3Qs: Delbert Hosemann, secretary of state

By NEMS Daily Journal

Delbert Hosemann is Mississippi’s secretary of state. His office oversees elections, among its many duties. However, the state’s political parties operate the party primaries. Here, Hosemann answers questions from the Daily Journal’s Patsy Brumfield about the Aug. 2 primaries and the Aug. 23 runoffs.


Q. YOUR OFFICE is the state’s top election overseer. What were your impressions about last Tuesday’s party primaries and the turnout?
A. FRANKLY, I WAS a bit disappointed with the turnout, which was almost the same as four years ago. My staff and I had traveled around the state conducting education sessions with the public about Constitutional amendments, which will be on the November ballot. I had hoped the public also would focus on the candidates to boost turnout. It didn’t and that was the disappointment.
Our political parties operate the party primaries, and we had some glitches Tuesday that I would have preferred not to. We had people milling around in some of these polling places and that is not what we need to be doing. Not that they did anything wrong other than they’re not supposed to be there.


Q. STATEWIDE AND COUNTY party primaries are still to be decided Aug. 23. What is your biggest concern for those elections?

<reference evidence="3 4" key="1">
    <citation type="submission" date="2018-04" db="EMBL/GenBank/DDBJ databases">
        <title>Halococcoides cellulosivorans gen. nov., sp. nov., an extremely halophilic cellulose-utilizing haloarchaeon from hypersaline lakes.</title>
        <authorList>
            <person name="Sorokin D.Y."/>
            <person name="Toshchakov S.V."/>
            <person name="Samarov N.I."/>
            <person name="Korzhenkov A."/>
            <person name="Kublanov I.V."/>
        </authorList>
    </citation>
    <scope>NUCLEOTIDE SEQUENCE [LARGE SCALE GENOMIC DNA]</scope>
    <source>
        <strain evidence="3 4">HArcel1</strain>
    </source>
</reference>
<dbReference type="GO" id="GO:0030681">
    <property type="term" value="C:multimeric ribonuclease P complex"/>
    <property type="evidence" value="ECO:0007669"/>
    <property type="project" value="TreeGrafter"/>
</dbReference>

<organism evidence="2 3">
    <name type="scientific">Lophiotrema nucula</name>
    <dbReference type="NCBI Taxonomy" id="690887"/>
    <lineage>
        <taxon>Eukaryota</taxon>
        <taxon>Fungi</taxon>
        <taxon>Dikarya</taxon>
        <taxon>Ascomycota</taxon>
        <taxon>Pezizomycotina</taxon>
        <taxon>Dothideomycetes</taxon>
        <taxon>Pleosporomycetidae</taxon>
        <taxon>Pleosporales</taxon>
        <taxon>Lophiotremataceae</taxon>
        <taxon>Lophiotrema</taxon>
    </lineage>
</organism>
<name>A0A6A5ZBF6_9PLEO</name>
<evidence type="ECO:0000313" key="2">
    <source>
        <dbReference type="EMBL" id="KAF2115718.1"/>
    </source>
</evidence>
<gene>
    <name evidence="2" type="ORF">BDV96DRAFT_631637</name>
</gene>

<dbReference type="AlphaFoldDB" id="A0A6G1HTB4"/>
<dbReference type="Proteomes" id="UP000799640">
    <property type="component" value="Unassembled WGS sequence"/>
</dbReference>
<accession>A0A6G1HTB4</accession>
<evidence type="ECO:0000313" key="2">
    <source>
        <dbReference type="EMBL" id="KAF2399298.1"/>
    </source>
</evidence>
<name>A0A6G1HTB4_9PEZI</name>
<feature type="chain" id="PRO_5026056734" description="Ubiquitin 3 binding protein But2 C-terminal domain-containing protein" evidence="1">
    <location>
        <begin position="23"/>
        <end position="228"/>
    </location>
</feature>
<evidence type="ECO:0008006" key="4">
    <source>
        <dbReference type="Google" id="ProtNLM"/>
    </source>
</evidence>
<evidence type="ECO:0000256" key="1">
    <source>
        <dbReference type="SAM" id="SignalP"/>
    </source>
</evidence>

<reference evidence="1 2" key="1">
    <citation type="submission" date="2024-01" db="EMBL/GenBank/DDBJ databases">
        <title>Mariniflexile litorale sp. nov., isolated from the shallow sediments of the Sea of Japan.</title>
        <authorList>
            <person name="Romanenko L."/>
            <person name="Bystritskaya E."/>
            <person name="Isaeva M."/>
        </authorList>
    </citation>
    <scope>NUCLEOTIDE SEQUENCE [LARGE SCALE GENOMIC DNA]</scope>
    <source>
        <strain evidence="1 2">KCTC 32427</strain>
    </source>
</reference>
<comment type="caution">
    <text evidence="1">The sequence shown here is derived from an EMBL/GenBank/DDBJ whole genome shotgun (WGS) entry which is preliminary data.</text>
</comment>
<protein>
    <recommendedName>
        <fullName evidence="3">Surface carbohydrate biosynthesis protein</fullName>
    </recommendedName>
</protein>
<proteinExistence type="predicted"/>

A. AGAIN, I’M WORRIED about turnout. We’ve gone through the first primary, often with numerous candidates, and now the two best have come forward from that process to be on the Aug. 23 ballot. It will be up to the people who voted in those primaries, or those who haven’t yet voted, to return to the polls to make the final decision on party nominees.


Q. IN THE AUG. 23 RUNOFFS, who is eligible to vote and how will local elections officials or poll workers enforce who can cast ballots?
A. FOR THE RUNOFFS, anyone who voted in the Democratic primary can only vote in the Democratic runoffs and it’s the same story for the Republican side. There are some people that want to move between different parties but that’s just not going to be allowed. For the voter who did not vote, they can choose either runoff. But it will be up to the precinct’s poll workers to check and make sure people are voting in the right primary. They must enforce their own rules.